Everyone's gotta say sorry sometimes. (Image Credit: Flickr / The Wandering Faun)
Being a person is tough. It’s the only job that has a lifelong learning curve; by the time you start to get the swing of things, it’s already changing into something completely different. It’s unique to every individual, so while others can do their best to guide you along the way, it’s ultimately up to you to figure things out as you go along.
That being said, you’re probably going to fuck up.
Okay, you’re definitely going to fuck up.
However, this is nothing to fret over. Making mistakes is often how we learn the most important lessons of life. While we can learn about actions and events in the abstract, only in doing them (and usually doing them wrong) do we see the ramifications and consequences our behavior has on the world and people around us. That’s why children tend to test limits and misbehave - you have to know how an action affects others to know it’s wrong.
That being said, the ability to give someone you care for a meaningful, sincere apology is key to maintaining and repairing relationships. This can be difficult, and there are many pitfalls one can fall into.
Fear not, dear reader. I’m the king of screw ups, so I’ve got a lot of advice for you.
Here are 5 steps to giving a sincere apology.
1. Be The One To Reach Out
People have a tendency to avoid uncomfortable situations instead of addressing them. Though we know it’ll only make things worse, we tell ourselves, “It’ll just blow over in time,” desperately hoping that silence will give the person we upset time to deal with it and move on.
This never works. You know this never works. Remember that time someone pissed you off? Now ask yourself: Did that person's complete avoidance of talking to me make me feel better, or did it just make me more angry?
Avoiding the situation only exacerbates the hurt feelings. With time, those hurt feelings just gestate and grow.
More importantly, the person who is hurt should never have to come to you for the apology. No matter what you do, it’ll seem less sincere and more forced if the other party feels they had to coerce you into it.
2. Put Yourself In Their Shoes
When you talk to them, think of how you’d want someone to address you if you were hurt. Start by letting them know that you’re regretful of what you said/did. Make sure they know that you understand why they’re hurt, that you’re not apologizing just because they’re upset.
“I’m sorry for what I said last week. I know it must have made you angry, and I should’ve taken you aside to discuss it instead of blurting it out in front of our friends.”
In this example situation, that statement indicates that you understand how they felt and why they felt that way. A lot of the time, hurt feelings and anger stem from not feeling understood or listened to, and by showing them you do understand, you also show that you care for them.
3. Take Full Responsibility For Your Involvement
There are multiple sides to every story, and the last thing any of us want is to be seen as the villain in a particular scenario. That being said, we tend to get defensive when approached with confrontation, even when we know that we’re the ones who made a mistake.
Take responsibility for your actions. There may be more to the story - and there will be time for that discussion later - but the initial dialogue needs to exist without pawning the blame off on someone else. The person who has been hurt needs to know that their feelings are real and valid, that they’re not being ridiculous or “crazy” for being upset; prioritizing "saving face" over expressing genuine remorse will make them feel that you don’t care.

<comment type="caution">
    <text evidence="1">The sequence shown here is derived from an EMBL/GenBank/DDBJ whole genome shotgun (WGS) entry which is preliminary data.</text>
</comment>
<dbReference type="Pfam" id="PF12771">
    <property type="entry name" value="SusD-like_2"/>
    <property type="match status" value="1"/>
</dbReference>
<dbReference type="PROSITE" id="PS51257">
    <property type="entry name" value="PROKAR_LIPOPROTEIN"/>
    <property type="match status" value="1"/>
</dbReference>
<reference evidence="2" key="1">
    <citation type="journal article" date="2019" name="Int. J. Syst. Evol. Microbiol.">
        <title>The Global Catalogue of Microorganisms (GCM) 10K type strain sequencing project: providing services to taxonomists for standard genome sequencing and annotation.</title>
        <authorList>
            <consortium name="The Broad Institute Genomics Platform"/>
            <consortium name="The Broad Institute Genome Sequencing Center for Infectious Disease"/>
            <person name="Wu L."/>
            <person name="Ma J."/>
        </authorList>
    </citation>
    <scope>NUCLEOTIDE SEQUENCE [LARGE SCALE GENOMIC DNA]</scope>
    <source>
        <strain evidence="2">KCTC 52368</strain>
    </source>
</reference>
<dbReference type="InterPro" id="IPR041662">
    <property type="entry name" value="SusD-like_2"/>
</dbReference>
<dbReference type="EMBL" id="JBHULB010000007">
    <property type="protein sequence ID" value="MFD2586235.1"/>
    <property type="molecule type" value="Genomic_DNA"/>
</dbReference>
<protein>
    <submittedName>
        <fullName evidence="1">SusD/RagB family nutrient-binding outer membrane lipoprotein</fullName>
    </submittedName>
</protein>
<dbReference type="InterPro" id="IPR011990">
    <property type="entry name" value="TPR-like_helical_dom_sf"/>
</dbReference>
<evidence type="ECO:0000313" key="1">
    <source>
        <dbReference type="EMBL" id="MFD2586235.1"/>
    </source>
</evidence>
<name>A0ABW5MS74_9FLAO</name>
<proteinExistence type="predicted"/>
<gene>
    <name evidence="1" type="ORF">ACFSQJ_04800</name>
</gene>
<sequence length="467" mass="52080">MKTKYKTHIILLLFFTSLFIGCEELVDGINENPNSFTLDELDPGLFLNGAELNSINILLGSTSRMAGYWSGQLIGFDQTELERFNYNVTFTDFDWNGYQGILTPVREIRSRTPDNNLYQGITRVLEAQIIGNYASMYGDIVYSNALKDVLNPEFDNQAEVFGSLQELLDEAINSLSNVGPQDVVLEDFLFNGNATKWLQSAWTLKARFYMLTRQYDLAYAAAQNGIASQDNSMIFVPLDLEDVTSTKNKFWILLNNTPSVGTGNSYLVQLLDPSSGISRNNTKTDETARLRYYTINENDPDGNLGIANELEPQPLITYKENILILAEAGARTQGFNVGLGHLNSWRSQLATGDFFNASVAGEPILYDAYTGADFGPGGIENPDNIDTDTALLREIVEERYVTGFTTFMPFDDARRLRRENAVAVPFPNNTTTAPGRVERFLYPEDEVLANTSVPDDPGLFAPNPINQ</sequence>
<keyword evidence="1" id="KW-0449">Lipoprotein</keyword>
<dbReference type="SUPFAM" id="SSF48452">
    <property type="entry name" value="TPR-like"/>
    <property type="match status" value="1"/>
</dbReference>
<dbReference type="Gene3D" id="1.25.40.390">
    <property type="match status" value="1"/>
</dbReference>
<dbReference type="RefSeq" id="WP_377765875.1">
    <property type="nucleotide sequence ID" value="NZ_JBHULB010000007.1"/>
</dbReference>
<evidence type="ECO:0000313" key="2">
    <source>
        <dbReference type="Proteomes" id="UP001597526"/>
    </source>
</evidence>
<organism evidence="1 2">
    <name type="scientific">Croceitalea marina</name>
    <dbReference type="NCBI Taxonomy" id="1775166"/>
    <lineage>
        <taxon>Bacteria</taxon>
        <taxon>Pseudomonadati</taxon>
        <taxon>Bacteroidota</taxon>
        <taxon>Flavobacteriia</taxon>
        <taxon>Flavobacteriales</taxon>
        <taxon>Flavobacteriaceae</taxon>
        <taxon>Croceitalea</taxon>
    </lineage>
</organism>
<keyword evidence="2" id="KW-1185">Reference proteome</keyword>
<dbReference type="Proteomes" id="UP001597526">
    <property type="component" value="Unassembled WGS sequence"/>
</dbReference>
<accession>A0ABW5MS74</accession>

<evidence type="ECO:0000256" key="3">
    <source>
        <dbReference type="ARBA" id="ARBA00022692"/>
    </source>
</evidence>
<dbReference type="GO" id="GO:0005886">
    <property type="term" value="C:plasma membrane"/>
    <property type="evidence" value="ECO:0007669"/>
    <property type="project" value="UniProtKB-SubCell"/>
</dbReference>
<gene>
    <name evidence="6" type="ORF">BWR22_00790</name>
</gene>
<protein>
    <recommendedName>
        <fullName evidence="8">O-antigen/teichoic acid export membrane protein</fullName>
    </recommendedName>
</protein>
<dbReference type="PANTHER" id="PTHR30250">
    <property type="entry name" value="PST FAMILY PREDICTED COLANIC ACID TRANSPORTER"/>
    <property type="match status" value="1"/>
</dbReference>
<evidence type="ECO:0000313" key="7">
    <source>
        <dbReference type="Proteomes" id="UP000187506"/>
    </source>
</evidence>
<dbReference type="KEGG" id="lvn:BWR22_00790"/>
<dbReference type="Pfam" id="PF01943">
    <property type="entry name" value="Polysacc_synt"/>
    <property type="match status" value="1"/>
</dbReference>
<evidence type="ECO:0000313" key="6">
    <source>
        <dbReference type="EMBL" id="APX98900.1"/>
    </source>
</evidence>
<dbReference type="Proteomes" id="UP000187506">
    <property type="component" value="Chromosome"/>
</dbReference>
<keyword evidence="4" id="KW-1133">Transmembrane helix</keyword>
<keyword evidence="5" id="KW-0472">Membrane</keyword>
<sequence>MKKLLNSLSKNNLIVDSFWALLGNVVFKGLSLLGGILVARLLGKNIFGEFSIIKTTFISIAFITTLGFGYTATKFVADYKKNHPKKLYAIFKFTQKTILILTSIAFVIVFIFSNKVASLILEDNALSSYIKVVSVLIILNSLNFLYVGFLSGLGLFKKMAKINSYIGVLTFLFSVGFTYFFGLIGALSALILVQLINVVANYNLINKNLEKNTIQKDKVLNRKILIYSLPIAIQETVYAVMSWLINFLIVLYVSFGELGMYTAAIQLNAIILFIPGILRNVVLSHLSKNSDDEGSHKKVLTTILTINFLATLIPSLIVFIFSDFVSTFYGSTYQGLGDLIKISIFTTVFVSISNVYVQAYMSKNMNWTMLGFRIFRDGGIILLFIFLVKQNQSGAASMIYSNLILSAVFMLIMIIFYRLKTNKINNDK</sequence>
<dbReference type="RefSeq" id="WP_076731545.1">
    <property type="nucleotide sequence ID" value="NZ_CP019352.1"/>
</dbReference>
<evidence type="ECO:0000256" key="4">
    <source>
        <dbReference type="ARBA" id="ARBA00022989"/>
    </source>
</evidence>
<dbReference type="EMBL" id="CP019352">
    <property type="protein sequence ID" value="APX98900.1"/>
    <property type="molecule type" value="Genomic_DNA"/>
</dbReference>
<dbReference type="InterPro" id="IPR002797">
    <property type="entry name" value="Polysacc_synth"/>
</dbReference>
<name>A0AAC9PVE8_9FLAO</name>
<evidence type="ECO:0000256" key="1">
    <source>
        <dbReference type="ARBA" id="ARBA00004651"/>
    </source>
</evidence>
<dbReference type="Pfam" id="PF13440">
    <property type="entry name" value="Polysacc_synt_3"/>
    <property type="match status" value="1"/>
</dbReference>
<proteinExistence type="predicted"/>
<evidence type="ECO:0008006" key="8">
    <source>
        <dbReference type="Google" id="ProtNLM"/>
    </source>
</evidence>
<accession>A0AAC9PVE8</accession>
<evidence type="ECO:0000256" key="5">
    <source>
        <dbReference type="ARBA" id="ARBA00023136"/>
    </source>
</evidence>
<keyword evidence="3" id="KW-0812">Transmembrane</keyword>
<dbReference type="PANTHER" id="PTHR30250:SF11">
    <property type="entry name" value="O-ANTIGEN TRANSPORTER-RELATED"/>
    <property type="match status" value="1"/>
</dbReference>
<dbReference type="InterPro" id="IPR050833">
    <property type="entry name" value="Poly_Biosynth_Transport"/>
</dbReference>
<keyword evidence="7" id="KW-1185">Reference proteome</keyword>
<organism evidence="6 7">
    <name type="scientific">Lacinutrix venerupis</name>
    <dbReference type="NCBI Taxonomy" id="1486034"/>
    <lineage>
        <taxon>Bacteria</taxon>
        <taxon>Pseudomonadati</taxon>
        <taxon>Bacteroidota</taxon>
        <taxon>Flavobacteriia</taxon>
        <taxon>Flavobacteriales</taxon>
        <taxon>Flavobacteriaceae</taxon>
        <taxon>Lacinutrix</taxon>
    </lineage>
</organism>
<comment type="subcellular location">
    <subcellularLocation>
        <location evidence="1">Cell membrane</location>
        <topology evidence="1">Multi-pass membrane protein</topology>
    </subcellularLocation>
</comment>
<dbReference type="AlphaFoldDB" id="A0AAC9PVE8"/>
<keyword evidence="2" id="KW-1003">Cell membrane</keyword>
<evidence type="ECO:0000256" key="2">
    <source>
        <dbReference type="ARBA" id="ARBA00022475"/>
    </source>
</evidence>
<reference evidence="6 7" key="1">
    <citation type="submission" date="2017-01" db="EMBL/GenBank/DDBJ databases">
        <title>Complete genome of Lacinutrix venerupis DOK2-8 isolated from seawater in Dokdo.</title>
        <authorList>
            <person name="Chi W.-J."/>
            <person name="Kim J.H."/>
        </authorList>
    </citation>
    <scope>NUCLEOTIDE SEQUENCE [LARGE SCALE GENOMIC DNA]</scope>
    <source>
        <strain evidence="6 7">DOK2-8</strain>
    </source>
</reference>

4. Ask How You Can Help Set Things Right
Truth be told, you’re not always going to be in a position where you can fix whatever you did wrong. Sometimes you fuck up and things are irrevocably fucked up, and that’s when you need to show the most care and put in the most effort.
Ask the person you’re apologizing to what they need from you. Ask how you can fix the situation, and if you can’t, how you can start to rebuild their trust. Ask if they have suggestions for how you can avoid this behavior in the future, and be open to their answers.
Anyone can apologize for doing something stupid and reckless, but it’s meaningless unless the apology is indicative of a future change in behavior. You can apologize for lying to a partner, but if it continues to happen, then your apologies will only become less and less meaningful over time. Don’t just say you’re sorry. Say you intend to be better.
5. Follow Through
This is possibly the most important part of an apology.
Words are easy. Actions are hard.
Trust takes time to rebuild, and hurt feelings take time to mend. The best indicator that an apology was sincere is in the actions that follow - whether or not you actually put in the effort to remedy the problematic behavior that incited the incident in the first place.
If you say you’re going to pursue therapy, do it. If you promise you’re going to be more communicative, do it. If you tell them you’re going to put more effort in around the house, do it.
If you promise to be better and don’t follow through, it’s a more subtle and deeply-rooted kind of hurt than whatever bothered them in the first place. Hurting someone can simply be a mistake, a lapse in judgment, or a miscommunication. Addressing that you hurt them, showing them you understand how, promising to put more effort in... and then not following through? This will only show them that you don’t care enough.
Apologies are intimidating. They’re admitting vulnerability and asking someone else to respond to you with kindness. However, people are always more forgiving than they may seem. Every one of us has been there, every one of us has messed up, and in a way, that makes it easier.
We treat others how we’d want to be treated, so we forgive them the way we hope to be forgiven.